‘If You Don't Have Power Tonight, Get to a Warm Place;' Oncor Unsure When Power Will Return

Oncor says it's unable to predict when generators will be brought back online and what power will be available to customers Tuesday night

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If you've been without power or currently don't have power, Oncor is recommending you get to a warm place immediately because there is little certainty on when electricity will be restored.

On Tuesday, Oncor warned people to not expect power to be turned back on overnight. Oncor added that when the power does return, continued rotating outages are likely.

Debbie Dennis, Chief Customer Officer with Oncor Electric Delivery, told NBC 5 Senior Investigative Reporter Scott Friedman on Tuesday afternoon that there is a lot of uncertainty surrounding when generators will be brought back online and when ERCOT will allow Oncor to restore service to customers.

That uncertainty led Dennis to advise people to find a warm space, even if it means leaving home.

"My advice is that if the power isn't back on, and it's been out a while, to find a place they can go to be warm, said Dennis. "We want to get their power back on but the generation has to come back on for us to be able to do it."

Dennis said as soon as ERCOT tells them to begin restoring load that they'll begin doing that as quickly and safely as possible, but that unfortunately they can't say when that will begin.

"We deliver the electricity. We don't own the generation. We don't control the generation. We follow ERCOT's instructions and when they tell us to add load we do and when they tell us to shed load we have to do that to ensure the reliability of the grid," Dennis said.

Once the power does come back, as it did for some on Monday night, there may still be rolling outages necessary.

Kerri Dunn, an Oncor spokeswoman, said Tuesday afternoon they were able to start more regular power rotations on Monday night for some customers but that they continued to lose generation and had to return to more prolonged outages.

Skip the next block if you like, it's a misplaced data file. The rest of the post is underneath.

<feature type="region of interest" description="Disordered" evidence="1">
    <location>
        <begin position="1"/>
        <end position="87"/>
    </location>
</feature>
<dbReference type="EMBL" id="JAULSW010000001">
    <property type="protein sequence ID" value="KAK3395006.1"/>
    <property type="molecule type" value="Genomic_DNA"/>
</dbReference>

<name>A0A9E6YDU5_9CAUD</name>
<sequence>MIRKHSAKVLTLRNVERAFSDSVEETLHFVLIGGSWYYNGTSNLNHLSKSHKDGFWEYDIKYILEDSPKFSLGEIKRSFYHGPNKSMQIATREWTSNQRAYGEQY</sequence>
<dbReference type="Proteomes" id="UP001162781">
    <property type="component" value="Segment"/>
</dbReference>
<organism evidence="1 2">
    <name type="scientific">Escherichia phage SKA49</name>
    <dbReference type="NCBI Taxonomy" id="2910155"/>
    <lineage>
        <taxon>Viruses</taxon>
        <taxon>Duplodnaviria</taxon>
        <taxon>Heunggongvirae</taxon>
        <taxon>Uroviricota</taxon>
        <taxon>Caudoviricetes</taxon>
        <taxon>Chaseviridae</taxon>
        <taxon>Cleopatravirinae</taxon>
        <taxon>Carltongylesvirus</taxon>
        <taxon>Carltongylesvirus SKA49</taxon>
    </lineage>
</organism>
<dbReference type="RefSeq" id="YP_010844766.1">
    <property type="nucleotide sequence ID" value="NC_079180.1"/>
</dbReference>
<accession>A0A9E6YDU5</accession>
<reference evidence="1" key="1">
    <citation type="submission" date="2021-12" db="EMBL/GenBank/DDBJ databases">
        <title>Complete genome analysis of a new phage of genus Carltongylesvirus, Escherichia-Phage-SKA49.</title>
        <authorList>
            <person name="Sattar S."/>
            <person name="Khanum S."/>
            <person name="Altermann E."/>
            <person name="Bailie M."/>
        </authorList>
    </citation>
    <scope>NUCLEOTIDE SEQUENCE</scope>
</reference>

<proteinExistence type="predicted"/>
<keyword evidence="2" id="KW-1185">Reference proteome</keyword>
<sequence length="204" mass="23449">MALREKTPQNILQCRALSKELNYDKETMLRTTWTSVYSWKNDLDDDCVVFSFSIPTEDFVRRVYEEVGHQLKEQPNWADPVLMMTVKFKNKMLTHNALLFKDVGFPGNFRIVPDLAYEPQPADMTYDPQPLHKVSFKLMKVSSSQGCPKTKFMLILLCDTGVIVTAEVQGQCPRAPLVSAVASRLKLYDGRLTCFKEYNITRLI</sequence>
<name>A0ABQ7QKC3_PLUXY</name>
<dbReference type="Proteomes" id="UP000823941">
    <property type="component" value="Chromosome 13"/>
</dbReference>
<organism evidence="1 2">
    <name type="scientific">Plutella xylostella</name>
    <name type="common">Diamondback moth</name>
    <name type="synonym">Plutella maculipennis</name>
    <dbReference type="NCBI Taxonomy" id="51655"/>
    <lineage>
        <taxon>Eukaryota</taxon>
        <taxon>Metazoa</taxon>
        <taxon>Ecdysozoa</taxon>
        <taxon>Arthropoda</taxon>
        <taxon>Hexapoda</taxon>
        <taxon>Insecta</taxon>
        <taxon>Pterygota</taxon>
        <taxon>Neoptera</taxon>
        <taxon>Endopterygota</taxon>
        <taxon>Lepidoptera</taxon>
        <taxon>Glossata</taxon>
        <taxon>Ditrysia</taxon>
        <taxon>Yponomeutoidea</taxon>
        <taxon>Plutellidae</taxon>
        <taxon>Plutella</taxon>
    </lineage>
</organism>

Dunn said Oncor delivers electricity to roughly one-third of the state, so when the call comes from ERCOT to shed load they have plans in place to cut their share from the current demand. But that amount, Dunn said, was so large it left little room to actually do rotations.

"The amount of load they were telling us to drop, itself, was also unprecedented," Dunn said. "So it wasn't just the temperatures, it wasn't just the generation drop, it was the need to drop so much load so quickly that we no longer had the ability to keep those outages rotating. We didn't have enough people, essentially, who were able to be rotated."

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Where to rotate power outages is further complicated by the need to avoid certain areas, including hospitals, police and fire stations and other locations that are critical to infrastructure. Dunn said there are also zones she described as "areas of last resort" that they try to keep powered on, even during rotating outages, that help them restart services to all areas once the supply returns to normal.

"For Oncor, rolling outages were certainly our intention, and that was the plan, and we have been able to implement some of those, however all of that planning did very quickly change," Dunn said. "Once the generation comes back on … those are the areas we hope to target first."

Dunn added that customers should expect rotating outages to continue over the next few days where people be without power for 30-45 minutes before power should return.

Dennis said when they started cutting power overnight Sunday Oncor received nearly 1 million phone calls between midnight and 8 a.m. Monday. By comparison, Dennis said they took a total of three million calls all of last year.

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